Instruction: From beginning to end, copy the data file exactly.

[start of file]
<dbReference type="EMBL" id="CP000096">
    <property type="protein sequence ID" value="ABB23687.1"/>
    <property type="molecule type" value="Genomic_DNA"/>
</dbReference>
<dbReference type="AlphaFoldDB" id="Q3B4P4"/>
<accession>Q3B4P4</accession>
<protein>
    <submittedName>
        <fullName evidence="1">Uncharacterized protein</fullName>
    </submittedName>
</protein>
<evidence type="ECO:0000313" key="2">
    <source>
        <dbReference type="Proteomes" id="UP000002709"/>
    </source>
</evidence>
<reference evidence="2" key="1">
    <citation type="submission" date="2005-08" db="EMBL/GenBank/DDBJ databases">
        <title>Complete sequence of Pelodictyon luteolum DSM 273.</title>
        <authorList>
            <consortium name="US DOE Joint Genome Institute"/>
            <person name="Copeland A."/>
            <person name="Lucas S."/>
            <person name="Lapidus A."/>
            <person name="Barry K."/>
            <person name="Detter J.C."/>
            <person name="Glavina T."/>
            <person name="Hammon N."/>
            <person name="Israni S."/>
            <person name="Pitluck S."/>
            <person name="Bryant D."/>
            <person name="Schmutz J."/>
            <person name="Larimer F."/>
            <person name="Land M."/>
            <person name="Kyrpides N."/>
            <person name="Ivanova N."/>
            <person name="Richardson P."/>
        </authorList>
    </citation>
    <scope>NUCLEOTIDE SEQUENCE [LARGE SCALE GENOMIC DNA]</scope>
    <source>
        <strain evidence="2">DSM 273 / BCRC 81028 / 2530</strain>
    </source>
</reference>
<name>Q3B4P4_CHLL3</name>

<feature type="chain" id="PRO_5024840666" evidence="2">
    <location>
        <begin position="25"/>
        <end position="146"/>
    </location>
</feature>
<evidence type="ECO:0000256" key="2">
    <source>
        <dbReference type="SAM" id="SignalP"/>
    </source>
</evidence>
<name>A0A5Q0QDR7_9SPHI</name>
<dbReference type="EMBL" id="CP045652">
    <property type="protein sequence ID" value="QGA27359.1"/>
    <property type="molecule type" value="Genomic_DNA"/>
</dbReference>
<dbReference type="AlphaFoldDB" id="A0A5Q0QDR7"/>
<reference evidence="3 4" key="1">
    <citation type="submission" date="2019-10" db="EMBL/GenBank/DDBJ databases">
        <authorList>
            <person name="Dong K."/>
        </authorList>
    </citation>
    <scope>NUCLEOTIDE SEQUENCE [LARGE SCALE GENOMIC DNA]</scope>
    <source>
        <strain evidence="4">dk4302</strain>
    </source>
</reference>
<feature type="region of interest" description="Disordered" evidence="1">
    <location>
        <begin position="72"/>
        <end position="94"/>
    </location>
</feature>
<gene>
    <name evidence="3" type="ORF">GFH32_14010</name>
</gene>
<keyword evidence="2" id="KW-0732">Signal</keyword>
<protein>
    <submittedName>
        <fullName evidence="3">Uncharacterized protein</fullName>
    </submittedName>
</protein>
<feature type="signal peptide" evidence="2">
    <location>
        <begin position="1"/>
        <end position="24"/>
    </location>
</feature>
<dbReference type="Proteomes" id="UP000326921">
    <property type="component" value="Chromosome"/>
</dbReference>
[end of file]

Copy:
<dbReference type="EMBL" id="CP000096">
    <property type="protein sequence ID" value="ABB23687.1"/>
    <property type="molecule type" value="Genomic_DNA"/>
</dbReference>
<dbReference type="AlphaFoldDB" id="Q3B4P4"/>
<accession>Q3B4P4</accession>
<protein>
    <submittedName>
        <fullName evidence="1">Uncharacterized protein</fullName>
    </submittedName>
</protein>
<evidence type="ECO:0000313" key="2">
    <source>
        <dbReference type="Proteomes" id="UP000002709"/>
    </source>
</evidence>
<reference evidence="2" key="1">
    <citation type="submission" date="2005-08" db="EMBL/GenBank/DDBJ databases">
        <title>Complete sequence of Pelodictyon luteolum DSM 273.</title>
        <authorList>
            <consortium name="US DOE Joint Genome Institute"/>
            <person name="Copeland A."/>
            <person name="Lucas S."/>
            <person name="Lapidus A."/>
            <person name="Barry K."/>
            <person name="Detter J.C."/>
            <person name="Glavina T."/>
            <person name="Hammon N."/>
            <person name="Israni S."/>
            <person name="Pitluck S."/>
            <person name="Bryant D."/>
            <person name="Schmutz J."/>
            <person name="Larimer F."/>
            <person name="Land M."/>
            <person name="Kyrpides N."/>
            <person name="Ivanova N."/>
            <person name="Richardson P."/>
        </authorList>
    </citation>
    <scope>NUCLEOTIDE SEQUENCE [LARGE SCALE GENOMIC DNA]</scope>
    <source>
        <strain evidence="2">DSM 273 / BCRC 81028 / 2530</strain>
    </source>
</reference>
<name>Q3B4P4_CHLL3</name>

<feature type="chain" id="PRO_5024840666" evidence="2">
    <location>
        <begin position="25"/>
        <end position="146"/>
    </location>
</feature>
<evidence type="ECO:0000256" key="2">
    <source>
        <dbReference type="SAM" id="SignalP"/>
    </source>
</evidence>
<name>A0A5Q0QDR7_9SPHI</name>
<dbReference type="EMBL" id="CP045652">
    <property type="protein sequence ID" value="QGA27359.1"/>
    <property type="molecule type" value="Genomic_DNA"/>
</dbReference>
<dbReference type="AlphaFoldDB" id="A0A5Q0QDR7"/>
<reference evidence="3 4" key="1">
    <citation type="submission" date="2019-10" db="EMBL/GenBank/DDBJ databases">
        <authorList>
            <person name="Dong K."/>
        </authorList>
    </citation>
    <scope>NUCLEOTIDE SEQUENCE [LARGE SCALE GENOMIC DNA]</scope>
    <source>
        <strain evidence="4">dk4302</strain>
    </source>
</reference>
<feature type="region of interest" description="Disordered" evidence="1">
    <location>
        <begin position="72"/>
        <end position="94"/>
    </location>
</feature>
<gene>
    <name evidence="3" type="ORF">GFH32_14010</name>
</gene>
<keyword evidence="2" id="KW-0732">Signal</keyword>
<protein>
    <submittedName>
        <fullName evidence="3">Uncharacterized protein</fullName>
    </submittedName>
</protein>
<feature type="signal peptide" evidence="2">
    <location>
        <begin position="1"/>
        <end position="24"/>
    </location>
</feature>
<dbReference type="Proteomes" id="UP000326921">
    <property type="component" value="Chromosome"/>
</dbReference>